The rise of Reynaldo Lopez continues, as the right-hander will be promoted from Triple-A Syracuse to start for the Washington Nationals on Tuesday.
Those who have read the Federal Reserve over the last few years know that Lopez’s arrival on the prospect radar has been both swift and stirring. After being limited to two starts in 2013 because of an arm injury, the right-hander broke out in 2014. Starting with a seven-start stint at Short Season-A Auburn, Lopez compiled a 1.08 ERA over 16 outings while striking out 70 batters over 83 1/3 innings pitched.
With a fastball that could touch 100 mph and a deceptive 11-to-5 curveball, Lopez assembled a scoreless innings streak of 38 1/3 innings between Auburn and Low-A Hagerstown. While that cemented his status as a prospect, questions arose about both about his durability and his capability to develop an adequate changeup—doubts that followed him during a good, but not quite as dominant campaign at High-A Potomac in 2015.
In some respects, 2016 might be the best year of Lopez’s career. With his changeup making significant strides, he has posted a 3.17 ERA while striking out 109 batters in 87 1/3 innings between Double-A Harrisburg and Syracuse. His performance earned him a spot in MLB Futures Game, where he generated headlines by hitting 100 mph during his one inning of work.
Before this season, I remarked that an assignment to Harrisburg would be a major test in determining whether Lopez could develop as a starter. If he continued to generate deception with his fastball and curveball combination while improving his changeup, it would bode well for his odds of cracking the major league rotation. Conversely if he lagged in those areas, moving him to the bullpen would become more tempting for the Nationals.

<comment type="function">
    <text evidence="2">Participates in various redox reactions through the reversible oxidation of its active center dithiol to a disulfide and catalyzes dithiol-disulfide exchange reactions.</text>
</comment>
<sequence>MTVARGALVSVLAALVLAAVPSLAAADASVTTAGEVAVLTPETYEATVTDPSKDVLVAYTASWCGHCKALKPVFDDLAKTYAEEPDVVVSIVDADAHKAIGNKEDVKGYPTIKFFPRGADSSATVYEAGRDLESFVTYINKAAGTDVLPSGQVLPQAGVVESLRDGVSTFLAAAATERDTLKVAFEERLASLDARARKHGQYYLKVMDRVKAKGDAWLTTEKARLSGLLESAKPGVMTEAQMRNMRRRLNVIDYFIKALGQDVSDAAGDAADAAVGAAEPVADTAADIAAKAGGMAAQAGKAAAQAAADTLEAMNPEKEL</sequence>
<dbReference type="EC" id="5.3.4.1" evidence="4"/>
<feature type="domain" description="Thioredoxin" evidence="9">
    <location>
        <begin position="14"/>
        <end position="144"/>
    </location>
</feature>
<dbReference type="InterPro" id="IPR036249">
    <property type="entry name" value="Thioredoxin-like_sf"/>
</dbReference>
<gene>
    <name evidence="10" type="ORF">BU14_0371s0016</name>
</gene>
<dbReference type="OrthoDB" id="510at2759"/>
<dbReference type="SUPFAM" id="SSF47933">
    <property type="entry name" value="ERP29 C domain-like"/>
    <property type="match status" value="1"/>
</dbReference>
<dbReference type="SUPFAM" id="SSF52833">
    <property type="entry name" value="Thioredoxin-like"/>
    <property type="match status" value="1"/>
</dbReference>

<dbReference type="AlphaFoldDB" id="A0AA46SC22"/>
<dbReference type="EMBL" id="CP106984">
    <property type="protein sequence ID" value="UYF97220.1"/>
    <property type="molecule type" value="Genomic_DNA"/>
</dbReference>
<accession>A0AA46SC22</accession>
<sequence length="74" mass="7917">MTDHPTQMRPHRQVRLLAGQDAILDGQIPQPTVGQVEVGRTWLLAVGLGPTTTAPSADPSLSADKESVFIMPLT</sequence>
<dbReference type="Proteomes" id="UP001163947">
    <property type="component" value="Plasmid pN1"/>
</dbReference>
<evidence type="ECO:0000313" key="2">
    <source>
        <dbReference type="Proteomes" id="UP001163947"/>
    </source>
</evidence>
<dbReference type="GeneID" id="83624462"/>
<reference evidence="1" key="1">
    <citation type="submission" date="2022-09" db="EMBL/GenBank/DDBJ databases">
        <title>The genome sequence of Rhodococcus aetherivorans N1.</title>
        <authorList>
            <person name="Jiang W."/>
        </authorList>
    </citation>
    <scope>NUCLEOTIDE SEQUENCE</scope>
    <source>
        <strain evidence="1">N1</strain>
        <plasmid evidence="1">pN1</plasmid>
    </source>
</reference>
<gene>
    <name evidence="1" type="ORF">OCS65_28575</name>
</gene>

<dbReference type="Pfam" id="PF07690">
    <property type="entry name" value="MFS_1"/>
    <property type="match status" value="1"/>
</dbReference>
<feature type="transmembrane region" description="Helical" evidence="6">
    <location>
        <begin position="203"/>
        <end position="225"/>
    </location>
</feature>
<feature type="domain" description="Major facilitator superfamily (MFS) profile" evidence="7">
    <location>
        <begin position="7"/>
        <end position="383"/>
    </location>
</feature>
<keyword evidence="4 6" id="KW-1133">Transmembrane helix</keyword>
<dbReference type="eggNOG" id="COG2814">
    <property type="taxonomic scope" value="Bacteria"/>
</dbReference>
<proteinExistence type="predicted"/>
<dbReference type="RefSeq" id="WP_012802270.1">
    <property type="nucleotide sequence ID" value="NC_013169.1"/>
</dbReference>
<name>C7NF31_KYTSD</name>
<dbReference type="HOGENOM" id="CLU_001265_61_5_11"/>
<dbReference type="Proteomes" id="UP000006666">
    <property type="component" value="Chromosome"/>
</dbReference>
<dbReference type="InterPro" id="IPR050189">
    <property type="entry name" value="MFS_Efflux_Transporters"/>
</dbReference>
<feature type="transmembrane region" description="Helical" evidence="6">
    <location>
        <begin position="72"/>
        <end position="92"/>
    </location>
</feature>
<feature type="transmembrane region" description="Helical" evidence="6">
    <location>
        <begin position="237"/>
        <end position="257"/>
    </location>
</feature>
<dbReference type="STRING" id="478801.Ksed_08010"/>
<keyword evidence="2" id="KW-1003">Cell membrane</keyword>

To his credit, Lopez met the challenge head on and elevated his status in the organization. While the call up to the majors is likely temporary, it will be interesting to see how the Nationals handle Lopez for the remainder of the year. He is only 11 2/3 innings away from his career high, so his workload will probably be handled conservatively over the next few months.
In order to limit his innings, the Nationals can take one of two approaches. Either let him finish out the season as a starter before shutting him down, or move him to the bullpen as part of another call up. The latter is more complicated than it seems—mainly in that Lopez, who has not pitched in relief since 2012, would have to quickly adjust to a new routine—but the option is still there for the Nationals’ taking.
To make room for Lopez on the active roster, the Nationals placed lefty reliever Sammy Solis on the 15-day DL. But since Lopez is not on the 40-man roster, the Nationals will have to make another corresponding roster move — a move that had been made at the time of this writing. Jesse Sanchez of MLB.com was the first to report the transaction.Tags: Nationals, Nats, Reynaldo Lopez, Washington Nationals